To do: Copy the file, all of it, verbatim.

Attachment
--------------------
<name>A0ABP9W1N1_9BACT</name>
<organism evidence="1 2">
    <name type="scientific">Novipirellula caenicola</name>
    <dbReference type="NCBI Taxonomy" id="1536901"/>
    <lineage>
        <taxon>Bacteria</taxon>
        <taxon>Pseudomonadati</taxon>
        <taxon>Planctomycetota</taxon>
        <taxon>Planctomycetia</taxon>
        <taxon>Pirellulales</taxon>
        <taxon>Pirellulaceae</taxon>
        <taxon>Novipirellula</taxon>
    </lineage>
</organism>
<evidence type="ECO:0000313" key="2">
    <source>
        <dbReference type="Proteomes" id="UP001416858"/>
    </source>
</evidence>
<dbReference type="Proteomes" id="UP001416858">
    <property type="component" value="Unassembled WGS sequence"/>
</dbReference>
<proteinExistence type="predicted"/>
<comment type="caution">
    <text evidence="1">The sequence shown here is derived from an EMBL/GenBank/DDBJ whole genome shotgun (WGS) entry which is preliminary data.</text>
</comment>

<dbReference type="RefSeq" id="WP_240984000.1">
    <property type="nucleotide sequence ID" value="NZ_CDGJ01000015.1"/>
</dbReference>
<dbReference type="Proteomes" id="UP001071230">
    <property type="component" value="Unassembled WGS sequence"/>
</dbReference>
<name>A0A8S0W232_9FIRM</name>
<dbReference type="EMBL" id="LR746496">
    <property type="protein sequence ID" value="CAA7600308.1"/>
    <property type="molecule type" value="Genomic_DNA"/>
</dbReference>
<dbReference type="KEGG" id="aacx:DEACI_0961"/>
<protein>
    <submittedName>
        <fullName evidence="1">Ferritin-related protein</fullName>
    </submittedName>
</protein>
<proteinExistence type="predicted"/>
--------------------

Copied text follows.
<name>A0ABP9W1N1_9BACT</name>
<organism evidence="1 2">
    <name type="scientific">Novipirellula caenicola</name>
    <dbReference type="NCBI Taxonomy" id="1536901"/>
    <lineage>
        <taxon>Bacteria</taxon>
        <taxon>Pseudomonadati</taxon>
        <taxon>Planctomycetota</taxon>
        <taxon>Planctomycetia</taxon>
        <taxon>Pirellulales</taxon>
        <taxon>Pirellulaceae</taxon>
        <taxon>Novipirellula</taxon>
    </lineage>
</organism>
<evidence type="ECO:0000313" key="2">
    <source>
        <dbReference type="Proteomes" id="UP001416858"/>
    </source>
</evidence>
<dbReference type="Proteomes" id="UP001416858">
    <property type="component" value="Unassembled WGS sequence"/>
</dbReference>
<proteinExistence type="predicted"/>
<comment type="caution">
    <text evidence="1">The sequence shown here is derived from an EMBL/GenBank/DDBJ whole genome shotgun (WGS) entry which is preliminary data.</text>
</comment>

<dbReference type="RefSeq" id="WP_240984000.1">
    <property type="nucleotide sequence ID" value="NZ_CDGJ01000015.1"/>
</dbReference>
<dbReference type="Proteomes" id="UP001071230">
    <property type="component" value="Unassembled WGS sequence"/>
</dbReference>
<name>A0A8S0W232_9FIRM</name>
<dbReference type="EMBL" id="LR746496">
    <property type="protein sequence ID" value="CAA7600308.1"/>
    <property type="molecule type" value="Genomic_DNA"/>
</dbReference>
<dbReference type="KEGG" id="aacx:DEACI_0961"/>
<protein>
    <submittedName>
        <fullName evidence="1">Ferritin-related protein</fullName>
    </submittedName>
</protein>
<proteinExistence type="predicted"/>